When I imagine the future, I think of Disney Channel’s 1999 “Smart House.” The movie depicts a father, son, and daughter who move into a computerized house that takes on a life of its own—with the personality of an overbearing mother. The house is awesome (it instantly cooks whatever food you want!), but havoc ensues when “Pat” starts to turn against her inhabitants.
We have seen this glorified yet apprehensive vision of the future in literature and film for years, from Jules Verne to “The Jetsons.” Even “Smart House” is loosely based on a 1950 short story by Ray Bradbury. These fictional portrayals of the future suggest that while new inventions and computers will make our lives easier, there are risks involved—especially as computers become more and more humanlike.
Today this fiction is almost a reality. “Rise of the Machines,” a documentary that aired September 18th on CNBC, explores the risks and rewards of the very real Internet of Things, where machines speak to each other and us to solve problems and make our world smarter. These devices have sensors that track and record everything we do, and are found in our smartphones, cars, and appliances, in our hospitals, and on our city streets. As CNBC correspondent Melissa Lee says, “The future has arrived.”
For instance, the real-life smart house is imminent—although maybe not with the Disney Channel pizzazz. Sensors in appliances, lighting, and security systems enable houses to learn how you live and make your life easier. Some systems can tell when you wake up in the morning and automatically turn on the coffee maker; others monitor thermostats and lights using motion detectors. The systems can often be programmed and monitored with a smartphone, sending notifications when the mail has arrived, the dog needs to be fed, or the kids have watched too much TV. The goal, says Alex Hawkinson, the CEO of Smart Things, is “humanizing the world,” not just automating it.
We’re also approaching a future where all cars are driverless. Not only will this make our lives easier, it will also make them safer. Most car crashes happen because of human error, and a well-programmed computer is far less likely to make a mistake. Almost every major automaker is developing its own driverless technology, and proponents say the benefits to society will be overwhelming.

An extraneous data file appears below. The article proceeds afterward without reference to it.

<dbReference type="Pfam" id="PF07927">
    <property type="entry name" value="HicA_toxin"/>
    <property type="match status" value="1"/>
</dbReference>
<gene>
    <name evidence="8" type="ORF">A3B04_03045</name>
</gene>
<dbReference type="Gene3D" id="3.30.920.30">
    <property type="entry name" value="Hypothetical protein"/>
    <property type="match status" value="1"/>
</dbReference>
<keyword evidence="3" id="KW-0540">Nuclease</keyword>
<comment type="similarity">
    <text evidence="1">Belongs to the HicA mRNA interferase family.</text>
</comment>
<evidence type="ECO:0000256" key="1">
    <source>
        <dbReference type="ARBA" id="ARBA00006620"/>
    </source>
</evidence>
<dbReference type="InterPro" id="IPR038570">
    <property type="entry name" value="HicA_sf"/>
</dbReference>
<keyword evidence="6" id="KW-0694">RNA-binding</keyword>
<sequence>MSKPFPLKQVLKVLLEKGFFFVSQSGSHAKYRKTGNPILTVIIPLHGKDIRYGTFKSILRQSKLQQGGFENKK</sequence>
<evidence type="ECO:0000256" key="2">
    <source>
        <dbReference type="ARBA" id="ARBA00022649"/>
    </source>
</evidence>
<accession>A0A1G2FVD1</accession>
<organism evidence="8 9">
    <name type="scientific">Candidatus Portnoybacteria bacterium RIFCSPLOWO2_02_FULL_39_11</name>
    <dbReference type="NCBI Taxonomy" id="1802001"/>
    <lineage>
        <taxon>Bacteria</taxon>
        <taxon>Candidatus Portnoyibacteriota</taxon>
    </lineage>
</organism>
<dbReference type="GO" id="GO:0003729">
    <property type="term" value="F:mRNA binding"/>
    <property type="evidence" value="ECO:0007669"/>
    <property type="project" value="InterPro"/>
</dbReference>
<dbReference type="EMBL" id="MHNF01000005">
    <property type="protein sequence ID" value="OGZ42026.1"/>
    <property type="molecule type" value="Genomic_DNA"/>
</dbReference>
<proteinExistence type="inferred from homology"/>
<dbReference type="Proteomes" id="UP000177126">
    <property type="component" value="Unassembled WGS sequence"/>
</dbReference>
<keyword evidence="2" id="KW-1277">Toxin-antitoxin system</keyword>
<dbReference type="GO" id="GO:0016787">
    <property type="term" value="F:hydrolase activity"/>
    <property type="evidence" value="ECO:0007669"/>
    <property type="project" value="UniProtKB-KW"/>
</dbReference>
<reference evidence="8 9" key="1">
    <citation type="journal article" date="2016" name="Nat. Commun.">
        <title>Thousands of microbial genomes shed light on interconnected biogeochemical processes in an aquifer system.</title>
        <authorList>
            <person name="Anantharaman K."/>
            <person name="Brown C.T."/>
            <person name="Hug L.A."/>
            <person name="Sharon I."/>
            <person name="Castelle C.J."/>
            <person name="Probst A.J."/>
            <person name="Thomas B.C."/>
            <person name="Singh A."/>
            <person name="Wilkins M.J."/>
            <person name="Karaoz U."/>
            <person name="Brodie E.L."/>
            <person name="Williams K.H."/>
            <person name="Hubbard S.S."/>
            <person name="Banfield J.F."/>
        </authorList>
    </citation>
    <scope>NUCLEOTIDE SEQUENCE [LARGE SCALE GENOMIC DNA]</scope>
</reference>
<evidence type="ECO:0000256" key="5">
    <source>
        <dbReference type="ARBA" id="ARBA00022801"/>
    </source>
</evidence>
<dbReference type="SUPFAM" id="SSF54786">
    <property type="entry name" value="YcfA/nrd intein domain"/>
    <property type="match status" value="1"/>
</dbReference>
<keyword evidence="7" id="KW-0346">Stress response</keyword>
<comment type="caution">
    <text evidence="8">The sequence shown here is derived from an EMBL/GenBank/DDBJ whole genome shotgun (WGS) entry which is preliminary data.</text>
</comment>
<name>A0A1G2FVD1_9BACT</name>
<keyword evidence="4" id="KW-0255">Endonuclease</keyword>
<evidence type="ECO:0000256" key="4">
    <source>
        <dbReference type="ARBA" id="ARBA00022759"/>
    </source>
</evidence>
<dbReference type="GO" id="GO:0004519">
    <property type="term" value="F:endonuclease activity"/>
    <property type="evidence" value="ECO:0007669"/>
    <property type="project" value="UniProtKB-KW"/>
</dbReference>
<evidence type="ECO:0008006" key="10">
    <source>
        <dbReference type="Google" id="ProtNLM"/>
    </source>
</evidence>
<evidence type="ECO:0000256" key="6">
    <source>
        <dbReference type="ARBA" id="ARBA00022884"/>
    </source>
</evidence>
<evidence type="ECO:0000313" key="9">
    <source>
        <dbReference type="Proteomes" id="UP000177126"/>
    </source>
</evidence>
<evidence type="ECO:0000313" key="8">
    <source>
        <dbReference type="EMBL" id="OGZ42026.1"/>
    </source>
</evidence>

Furthermore, the (eventually driverless) city traffic will face increasing surveillance from thousands of sensors and cameras put in place by municipal governments. In Rio de Janeiro, for instance, there is a huge system of sensors and video feeds that talk to each other and monitor everything from the weather and traffic to street protests. More than 30 public agencies are involved in this real-time data analysis, and the goal is to be a “good big brother,” says the mayor. His city, for example, can warn inhabitants of potential flooding and automatically change traffic light patterns.
The healthcare industry may stand to benefit the most from this new technology, as mountains of clinical data are collected in hospitals every day. Often unstructured, these data are now being analyzed for patterns that could predict trends and save lives. In the neonatal intensive care unit, doctors have learned to track heartbeat patterns in premature newborns to predict infections and give early antibiotics. Biosensors—such as wearable heart monitors and smartphone apps—are putting control of heart health in the hands of the patients, digitally tracking vital signs and warning of heart attacks before they happen.
So if smart machines can make us healthier, safer, and happier, what’s the problem? Across the board, privacy is the top concern. Anything on the Internet can be hacked, experts warn, from a house security system to video feeds of public streets to your personal health data. Furthermore, as data sensors and software analytics increasingly monitor railroad tracks, wind turbines, energy plants, and more, we even face the risk of hacker attacks that could shut down cities or even nations.
In addition, an increasingly automated world will completely change the job market, as MIT’s Andrew McAfee points out in the documentary as well as at last year’s Techonomy conference. As cars become driverless, we will no longer need truck drivers; as factory work becomes automated, we will see fewer assembly line workers; and as we increasingly monitor our own health, regular doctor’s visits will become a thing of the past. We want to create humanlike machines to make our lives easier, but how long before they become so human that real humans no longer have much to do?
CNBC will rebroadcast “Rise of the Machines” on Wednesday, Oct. 9th at 8pm ET.